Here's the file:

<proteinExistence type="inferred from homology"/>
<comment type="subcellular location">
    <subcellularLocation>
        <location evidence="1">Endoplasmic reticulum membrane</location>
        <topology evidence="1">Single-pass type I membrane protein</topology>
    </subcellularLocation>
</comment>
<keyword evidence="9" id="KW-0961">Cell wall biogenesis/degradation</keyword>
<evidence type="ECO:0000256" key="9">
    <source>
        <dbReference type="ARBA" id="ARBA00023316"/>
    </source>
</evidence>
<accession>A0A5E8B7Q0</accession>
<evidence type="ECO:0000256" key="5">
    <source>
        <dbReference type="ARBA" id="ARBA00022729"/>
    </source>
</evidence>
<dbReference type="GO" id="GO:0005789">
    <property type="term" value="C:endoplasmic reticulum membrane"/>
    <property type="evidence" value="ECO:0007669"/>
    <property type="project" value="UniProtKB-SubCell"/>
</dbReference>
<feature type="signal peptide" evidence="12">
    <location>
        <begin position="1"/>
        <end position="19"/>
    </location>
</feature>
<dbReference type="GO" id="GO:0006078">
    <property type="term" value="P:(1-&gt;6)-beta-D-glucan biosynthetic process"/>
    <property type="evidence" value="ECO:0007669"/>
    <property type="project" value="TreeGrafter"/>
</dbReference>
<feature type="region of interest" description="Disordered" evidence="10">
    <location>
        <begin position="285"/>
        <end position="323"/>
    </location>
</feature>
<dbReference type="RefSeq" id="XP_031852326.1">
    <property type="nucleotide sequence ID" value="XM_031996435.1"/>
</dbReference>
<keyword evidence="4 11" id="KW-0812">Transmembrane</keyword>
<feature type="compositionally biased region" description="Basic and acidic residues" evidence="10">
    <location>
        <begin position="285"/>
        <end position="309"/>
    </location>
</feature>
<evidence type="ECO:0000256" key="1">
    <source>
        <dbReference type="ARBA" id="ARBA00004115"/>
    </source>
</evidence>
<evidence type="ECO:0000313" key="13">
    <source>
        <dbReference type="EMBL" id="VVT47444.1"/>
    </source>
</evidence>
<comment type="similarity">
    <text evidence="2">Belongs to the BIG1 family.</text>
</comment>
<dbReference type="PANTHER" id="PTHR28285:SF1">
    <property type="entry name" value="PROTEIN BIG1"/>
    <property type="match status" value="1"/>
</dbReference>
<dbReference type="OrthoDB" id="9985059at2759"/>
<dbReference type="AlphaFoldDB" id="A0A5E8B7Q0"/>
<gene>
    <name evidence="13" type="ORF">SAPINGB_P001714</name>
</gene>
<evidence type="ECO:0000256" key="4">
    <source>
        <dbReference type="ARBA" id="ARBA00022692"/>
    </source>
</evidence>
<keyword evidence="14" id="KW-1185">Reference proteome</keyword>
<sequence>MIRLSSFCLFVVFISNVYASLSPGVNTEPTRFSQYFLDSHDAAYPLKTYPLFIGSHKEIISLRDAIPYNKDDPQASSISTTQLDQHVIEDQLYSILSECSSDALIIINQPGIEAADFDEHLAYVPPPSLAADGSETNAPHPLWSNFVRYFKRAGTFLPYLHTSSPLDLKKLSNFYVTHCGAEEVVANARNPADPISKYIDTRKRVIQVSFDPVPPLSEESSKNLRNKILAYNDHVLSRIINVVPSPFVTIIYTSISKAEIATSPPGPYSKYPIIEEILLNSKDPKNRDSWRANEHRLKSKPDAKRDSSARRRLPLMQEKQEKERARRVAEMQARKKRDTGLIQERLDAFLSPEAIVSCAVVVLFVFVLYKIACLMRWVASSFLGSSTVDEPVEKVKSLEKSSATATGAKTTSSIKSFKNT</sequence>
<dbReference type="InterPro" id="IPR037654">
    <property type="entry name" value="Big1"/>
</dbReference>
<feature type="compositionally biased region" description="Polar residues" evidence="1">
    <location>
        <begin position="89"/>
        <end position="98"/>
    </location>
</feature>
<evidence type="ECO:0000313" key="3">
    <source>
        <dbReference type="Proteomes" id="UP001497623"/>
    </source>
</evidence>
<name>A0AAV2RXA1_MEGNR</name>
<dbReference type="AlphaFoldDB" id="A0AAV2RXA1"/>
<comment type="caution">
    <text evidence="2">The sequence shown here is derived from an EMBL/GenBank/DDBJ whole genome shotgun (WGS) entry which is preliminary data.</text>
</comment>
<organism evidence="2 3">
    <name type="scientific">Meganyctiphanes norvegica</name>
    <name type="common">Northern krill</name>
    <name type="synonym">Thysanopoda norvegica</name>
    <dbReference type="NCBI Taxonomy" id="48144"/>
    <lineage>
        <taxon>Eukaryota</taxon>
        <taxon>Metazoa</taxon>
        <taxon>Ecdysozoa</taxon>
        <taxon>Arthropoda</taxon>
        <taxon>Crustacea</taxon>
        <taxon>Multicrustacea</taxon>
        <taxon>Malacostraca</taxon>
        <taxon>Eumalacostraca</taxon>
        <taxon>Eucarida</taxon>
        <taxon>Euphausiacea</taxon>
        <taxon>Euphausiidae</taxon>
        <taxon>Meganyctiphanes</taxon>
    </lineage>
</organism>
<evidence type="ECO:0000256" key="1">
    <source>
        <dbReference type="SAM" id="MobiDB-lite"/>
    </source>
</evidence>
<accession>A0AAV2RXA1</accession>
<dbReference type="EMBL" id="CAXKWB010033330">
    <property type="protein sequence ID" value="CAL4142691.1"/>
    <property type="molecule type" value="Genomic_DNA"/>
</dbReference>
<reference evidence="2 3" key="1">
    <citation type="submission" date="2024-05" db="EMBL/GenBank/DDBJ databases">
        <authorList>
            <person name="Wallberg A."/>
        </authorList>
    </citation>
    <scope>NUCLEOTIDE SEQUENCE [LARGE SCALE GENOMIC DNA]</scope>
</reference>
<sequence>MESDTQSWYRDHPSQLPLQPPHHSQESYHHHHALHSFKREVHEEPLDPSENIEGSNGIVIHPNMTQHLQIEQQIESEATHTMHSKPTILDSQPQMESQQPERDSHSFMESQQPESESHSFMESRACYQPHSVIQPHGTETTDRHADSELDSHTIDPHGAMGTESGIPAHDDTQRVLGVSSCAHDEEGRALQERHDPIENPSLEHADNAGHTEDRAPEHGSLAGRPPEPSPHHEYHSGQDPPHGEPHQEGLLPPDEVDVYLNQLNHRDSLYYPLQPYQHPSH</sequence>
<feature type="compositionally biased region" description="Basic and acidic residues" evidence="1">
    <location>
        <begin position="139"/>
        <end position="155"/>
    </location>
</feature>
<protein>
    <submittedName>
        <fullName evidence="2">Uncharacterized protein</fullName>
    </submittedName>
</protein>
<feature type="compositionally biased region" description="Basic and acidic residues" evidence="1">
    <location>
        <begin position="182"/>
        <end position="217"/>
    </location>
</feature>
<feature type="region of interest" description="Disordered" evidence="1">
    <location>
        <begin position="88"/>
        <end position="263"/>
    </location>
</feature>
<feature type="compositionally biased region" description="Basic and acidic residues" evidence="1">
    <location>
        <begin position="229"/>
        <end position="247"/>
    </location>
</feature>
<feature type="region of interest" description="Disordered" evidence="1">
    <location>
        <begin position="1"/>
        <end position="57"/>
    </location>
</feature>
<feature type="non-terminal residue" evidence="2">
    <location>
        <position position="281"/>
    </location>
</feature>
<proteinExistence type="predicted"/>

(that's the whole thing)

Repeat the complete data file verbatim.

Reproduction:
<proteinExistence type="inferred from homology"/>
<comment type="subcellular location">
    <subcellularLocation>
        <location evidence="1">Endoplasmic reticulum membrane</location>
        <topology evidence="1">Single-pass type I membrane protein</topology>
    </subcellularLocation>
</comment>
<keyword evidence="9" id="KW-0961">Cell wall biogenesis/degradation</keyword>
<evidence type="ECO:0000256" key="9">
    <source>
        <dbReference type="ARBA" id="ARBA00023316"/>
    </source>
</evidence>
<accession>A0A5E8B7Q0</accession>
<evidence type="ECO:0000256" key="5">
    <source>
        <dbReference type="ARBA" id="ARBA00022729"/>
    </source>
</evidence>
<dbReference type="GO" id="GO:0005789">
    <property type="term" value="C:endoplasmic reticulum membrane"/>
    <property type="evidence" value="ECO:0007669"/>
    <property type="project" value="UniProtKB-SubCell"/>
</dbReference>
<feature type="signal peptide" evidence="12">
    <location>
        <begin position="1"/>
        <end position="19"/>
    </location>
</feature>
<dbReference type="GO" id="GO:0006078">
    <property type="term" value="P:(1-&gt;6)-beta-D-glucan biosynthetic process"/>
    <property type="evidence" value="ECO:0007669"/>
    <property type="project" value="TreeGrafter"/>
</dbReference>
<feature type="region of interest" description="Disordered" evidence="10">
    <location>
        <begin position="285"/>
        <end position="323"/>
    </location>
</feature>
<dbReference type="RefSeq" id="XP_031852326.1">
    <property type="nucleotide sequence ID" value="XM_031996435.1"/>
</dbReference>
<keyword evidence="4 11" id="KW-0812">Transmembrane</keyword>
<feature type="compositionally biased region" description="Basic and acidic residues" evidence="10">
    <location>
        <begin position="285"/>
        <end position="309"/>
    </location>
</feature>
<evidence type="ECO:0000256" key="1">
    <source>
        <dbReference type="ARBA" id="ARBA00004115"/>
    </source>
</evidence>
<evidence type="ECO:0000313" key="13">
    <source>
        <dbReference type="EMBL" id="VVT47444.1"/>
    </source>
</evidence>
<comment type="similarity">
    <text evidence="2">Belongs to the BIG1 family.</text>
</comment>
<dbReference type="PANTHER" id="PTHR28285:SF1">
    <property type="entry name" value="PROTEIN BIG1"/>
    <property type="match status" value="1"/>
</dbReference>
<dbReference type="OrthoDB" id="9985059at2759"/>
<dbReference type="AlphaFoldDB" id="A0A5E8B7Q0"/>
<gene>
    <name evidence="13" type="ORF">SAPINGB_P001714</name>
</gene>
<evidence type="ECO:0000256" key="4">
    <source>
        <dbReference type="ARBA" id="ARBA00022692"/>
    </source>
</evidence>
<keyword evidence="14" id="KW-1185">Reference proteome</keyword>
<sequence>MIRLSSFCLFVVFISNVYASLSPGVNTEPTRFSQYFLDSHDAAYPLKTYPLFIGSHKEIISLRDAIPYNKDDPQASSISTTQLDQHVIEDQLYSILSECSSDALIIINQPGIEAADFDEHLAYVPPPSLAADGSETNAPHPLWSNFVRYFKRAGTFLPYLHTSSPLDLKKLSNFYVTHCGAEEVVANARNPADPISKYIDTRKRVIQVSFDPVPPLSEESSKNLRNKILAYNDHVLSRIINVVPSPFVTIIYTSISKAEIATSPPGPYSKYPIIEEILLNSKDPKNRDSWRANEHRLKSKPDAKRDSSARRRLPLMQEKQEKERARRVAEMQARKKRDTGLIQERLDAFLSPEAIVSCAVVVLFVFVLYKIACLMRWVASSFLGSSTVDEPVEKVKSLEKSSATATGAKTTSSIKSFKNT</sequence>
<dbReference type="InterPro" id="IPR037654">
    <property type="entry name" value="Big1"/>
</dbReference>
<feature type="compositionally biased region" description="Polar residues" evidence="1">
    <location>
        <begin position="89"/>
        <end position="98"/>
    </location>
</feature>
<evidence type="ECO:0000313" key="3">
    <source>
        <dbReference type="Proteomes" id="UP001497623"/>
    </source>
</evidence>
<name>A0AAV2RXA1_MEGNR</name>
<dbReference type="AlphaFoldDB" id="A0AAV2RXA1"/>
<comment type="caution">
    <text evidence="2">The sequence shown here is derived from an EMBL/GenBank/DDBJ whole genome shotgun (WGS) entry which is preliminary data.</text>
</comment>
<organism evidence="2 3">
    <name type="scientific">Meganyctiphanes norvegica</name>
    <name type="common">Northern krill</name>
    <name type="synonym">Thysanopoda norvegica</name>
    <dbReference type="NCBI Taxonomy" id="48144"/>
    <lineage>
        <taxon>Eukaryota</taxon>
        <taxon>Metazoa</taxon>
        <taxon>Ecdysozoa</taxon>
        <taxon>Arthropoda</taxon>
        <taxon>Crustacea</taxon>
        <taxon>Multicrustacea</taxon>
        <taxon>Malacostraca</taxon>
        <taxon>Eumalacostraca</taxon>
        <taxon>Eucarida</taxon>
        <taxon>Euphausiacea</taxon>
        <taxon>Euphausiidae</taxon>
        <taxon>Meganyctiphanes</taxon>
    </lineage>
</organism>
<evidence type="ECO:0000256" key="1">
    <source>
        <dbReference type="SAM" id="MobiDB-lite"/>
    </source>
</evidence>
<accession>A0AAV2RXA1</accession>
<dbReference type="EMBL" id="CAXKWB010033330">
    <property type="protein sequence ID" value="CAL4142691.1"/>
    <property type="molecule type" value="Genomic_DNA"/>
</dbReference>
<reference evidence="2 3" key="1">
    <citation type="submission" date="2024-05" db="EMBL/GenBank/DDBJ databases">
        <authorList>
            <person name="Wallberg A."/>
        </authorList>
    </citation>
    <scope>NUCLEOTIDE SEQUENCE [LARGE SCALE GENOMIC DNA]</scope>
</reference>
<sequence>MESDTQSWYRDHPSQLPLQPPHHSQESYHHHHALHSFKREVHEEPLDPSENIEGSNGIVIHPNMTQHLQIEQQIESEATHTMHSKPTILDSQPQMESQQPERDSHSFMESQQPESESHSFMESRACYQPHSVIQPHGTETTDRHADSELDSHTIDPHGAMGTESGIPAHDDTQRVLGVSSCAHDEEGRALQERHDPIENPSLEHADNAGHTEDRAPEHGSLAGRPPEPSPHHEYHSGQDPPHGEPHQEGLLPPDEVDVYLNQLNHRDSLYYPLQPYQHPSH</sequence>
<feature type="compositionally biased region" description="Basic and acidic residues" evidence="1">
    <location>
        <begin position="139"/>
        <end position="155"/>
    </location>
</feature>
<protein>
    <submittedName>
        <fullName evidence="2">Uncharacterized protein</fullName>
    </submittedName>
</protein>
<feature type="compositionally biased region" description="Basic and acidic residues" evidence="1">
    <location>
        <begin position="182"/>
        <end position="217"/>
    </location>
</feature>
<feature type="region of interest" description="Disordered" evidence="1">
    <location>
        <begin position="88"/>
        <end position="263"/>
    </location>
</feature>
<feature type="compositionally biased region" description="Basic and acidic residues" evidence="1">
    <location>
        <begin position="229"/>
        <end position="247"/>
    </location>
</feature>
<feature type="region of interest" description="Disordered" evidence="1">
    <location>
        <begin position="1"/>
        <end position="57"/>
    </location>
</feature>
<feature type="non-terminal residue" evidence="2">
    <location>
        <position position="281"/>
    </location>
</feature>
<proteinExistence type="predicted"/>